Canada Stalls on New Ranger Rifles
The frozen far north of the continent, most of it above the Arctic Circle, is patrolled by a group of part time soldiers known as the Canadian Rangers. This force of some 5,000 volunteer locals are armed with rifles that in some cases date to the First World War. Canada is now crawfishing on buying them new guns for budgetary reasons.
Who are the Rangers?
Most of the land mass of Canada, that sparsely inhabited region away from the population centers near the US northern border, has very little military presence. There, the country is protected by the Rangers. A small, scarcely funded sub-component of the Canadian Armed Forces Reserve founded in 1942, they are spread out in 160 small units known as 'patrols' in 200 of the most remote villages in the world. Like the US National Guard, these part-time soldiers serve a few weekends a year in thier community. They conduct armed patrols of their area, report suspicious activities, and help with search and rescue. Their job is huge and their equipment is scarce.
Rangers are issued some basic landnav tools like a compass and radio, some uniforms (including a bright red sweatshirt), and a rifle that they keep at home. This rifle is a Short Magazine Lee Enfield.
First introduced in 1907, the SMLE is a bolt-action .303-caliber rifle that is fed from a 10-shot detachable magazine. Many Americans are well aware of the old Enfield, as it's been popular on the milsurp market since the 1960s and makes a good deer rifle. Since thier introduction, the Rangers have carried the No. 4 Mk I version of this gun, which was made by Long Branch Arsenal in Canada.
Well the problem was that the Enfield stopped production in Canada in 1945 and was replaced by the C1A1 (the Canadian version of the FN FAL) in 1955. Then the C1A1 itself was replaced by the M16 (called the C7/C8) starting in 1984. Today, the 5000 or so Enfields left in Canadian service are only maintained by cannibalizing other rifles, some older models dating back to the Great War, for parts. As the Rangers are given 200 rounds of .303 ball each year and expected to practice with it, these guns are fast wearing out and need replacement.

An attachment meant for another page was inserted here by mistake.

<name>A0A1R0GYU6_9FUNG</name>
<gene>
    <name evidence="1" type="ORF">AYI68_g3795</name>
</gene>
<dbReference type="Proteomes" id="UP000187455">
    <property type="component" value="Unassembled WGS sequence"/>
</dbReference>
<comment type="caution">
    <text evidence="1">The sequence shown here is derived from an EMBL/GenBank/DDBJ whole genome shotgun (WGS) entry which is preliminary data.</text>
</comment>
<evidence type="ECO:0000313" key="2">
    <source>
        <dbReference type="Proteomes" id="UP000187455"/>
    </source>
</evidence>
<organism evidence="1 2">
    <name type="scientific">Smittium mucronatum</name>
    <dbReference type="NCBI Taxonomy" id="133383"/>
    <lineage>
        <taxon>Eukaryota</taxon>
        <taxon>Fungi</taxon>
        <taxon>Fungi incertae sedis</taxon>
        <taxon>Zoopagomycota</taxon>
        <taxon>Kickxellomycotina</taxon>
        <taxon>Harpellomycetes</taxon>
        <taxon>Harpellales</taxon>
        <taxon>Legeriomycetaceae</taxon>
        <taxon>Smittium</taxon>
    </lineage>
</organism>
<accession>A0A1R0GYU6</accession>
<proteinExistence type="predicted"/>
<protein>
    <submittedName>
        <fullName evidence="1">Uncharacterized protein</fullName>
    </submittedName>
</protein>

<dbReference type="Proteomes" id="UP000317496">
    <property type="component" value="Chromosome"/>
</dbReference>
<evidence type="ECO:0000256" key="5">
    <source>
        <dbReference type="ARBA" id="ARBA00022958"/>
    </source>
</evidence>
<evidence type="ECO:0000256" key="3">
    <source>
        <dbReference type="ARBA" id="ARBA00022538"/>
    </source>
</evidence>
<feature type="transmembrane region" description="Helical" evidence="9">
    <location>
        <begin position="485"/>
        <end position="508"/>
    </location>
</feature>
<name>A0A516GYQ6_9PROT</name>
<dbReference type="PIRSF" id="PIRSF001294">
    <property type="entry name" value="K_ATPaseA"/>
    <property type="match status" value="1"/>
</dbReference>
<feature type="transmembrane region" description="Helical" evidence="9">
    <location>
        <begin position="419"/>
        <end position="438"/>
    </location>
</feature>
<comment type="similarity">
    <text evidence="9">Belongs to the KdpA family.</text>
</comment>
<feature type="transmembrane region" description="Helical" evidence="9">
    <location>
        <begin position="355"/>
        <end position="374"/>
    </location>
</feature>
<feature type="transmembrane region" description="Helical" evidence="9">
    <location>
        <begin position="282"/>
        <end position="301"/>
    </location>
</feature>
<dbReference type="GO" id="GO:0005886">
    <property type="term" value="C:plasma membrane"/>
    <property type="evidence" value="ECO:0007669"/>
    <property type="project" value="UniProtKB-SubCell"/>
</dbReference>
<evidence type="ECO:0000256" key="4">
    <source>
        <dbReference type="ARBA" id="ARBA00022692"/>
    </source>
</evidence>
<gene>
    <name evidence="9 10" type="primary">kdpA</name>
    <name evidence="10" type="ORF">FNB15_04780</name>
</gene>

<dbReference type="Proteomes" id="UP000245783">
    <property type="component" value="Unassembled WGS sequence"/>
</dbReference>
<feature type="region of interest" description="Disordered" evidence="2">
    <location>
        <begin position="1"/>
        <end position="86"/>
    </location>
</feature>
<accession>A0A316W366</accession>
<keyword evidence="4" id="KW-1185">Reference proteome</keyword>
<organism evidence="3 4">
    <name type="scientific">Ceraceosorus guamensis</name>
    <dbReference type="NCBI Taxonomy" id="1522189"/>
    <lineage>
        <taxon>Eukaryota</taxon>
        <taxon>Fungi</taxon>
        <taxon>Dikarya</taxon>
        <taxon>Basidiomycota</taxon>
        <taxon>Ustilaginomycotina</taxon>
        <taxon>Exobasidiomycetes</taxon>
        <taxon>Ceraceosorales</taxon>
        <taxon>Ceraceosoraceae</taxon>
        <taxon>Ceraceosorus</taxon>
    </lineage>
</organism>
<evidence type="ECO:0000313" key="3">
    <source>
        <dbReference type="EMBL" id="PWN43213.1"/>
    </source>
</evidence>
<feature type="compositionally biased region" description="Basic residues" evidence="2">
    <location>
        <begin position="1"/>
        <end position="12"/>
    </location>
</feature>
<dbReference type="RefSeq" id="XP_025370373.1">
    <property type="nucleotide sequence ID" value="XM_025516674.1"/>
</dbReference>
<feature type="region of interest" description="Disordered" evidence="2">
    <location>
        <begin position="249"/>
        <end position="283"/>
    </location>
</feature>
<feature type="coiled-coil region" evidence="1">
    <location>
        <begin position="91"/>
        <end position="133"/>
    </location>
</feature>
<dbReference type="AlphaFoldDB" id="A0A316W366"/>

The Canadian Defense Forces released this problem with their Ranger force rifles and over the past few years have been looking for replacements. Since the Rangers do not get a lot of training (10-days), and most are already familiar with bolt-action large caliber rifles, which is the requirement. Planning on doubling the size of this command in the next few years due to increasing visitation from foreign ships coming through the Northwest Passage (global warming), they need 10,000 of them.
(The Ruger Scout concept would make a great Ranger rifle replacement)
This is not rocket science as there are basically dozens of proven models out there on the commercial market that would fill the bill. The Remington 700, Ruger M77, Winchester Model 70, and Savage 110 all come to mind. A nice version of these chambered in a modern caliber (perhaps NATO standard 7.62x51mm which Canada already buys for its machine guns) would be effective both against polar bears, rouge lumberjacks, and the occasional Russian spy. Make sure it's in a fiberglass stock, possibly in high-viz orange, and make it a detachable magazine model and you have Ranger gold.
The thing is, as reported by the Ottawa Citizen, the government is having a hard time coughing up the cash. The article cites issues with Colt in Canada and others as problems but the real story is that its a money issue and the Rangers just aren't sexy enough to spend it on them.
Let's do the math. The Ruger Gunsite Scout Rifle, the chopped-down M77 chambered for .308Win with a detachable mag, stainless steel and a black laminate stock is $1099 MSRP. This gun would seem to be tailor-made for the Rangers. If ordered in the quantity to equip a force twice the size of the current one, the total cost (at full MSRP!) is just under $11-million US.
Yes, that sounds like a lot, but when you consider that the Canadians are looking at buying 65 F-35 jet fighters at some $95-million apiece, it's a drop in a Maple leaf defense bucket. And again, if they were to buy 10,000 of the rifles and open the big companies to a bid process, odds are the price would drop far under $1100 per gun.
Until then, stay safe rangers, and keep your powder dry.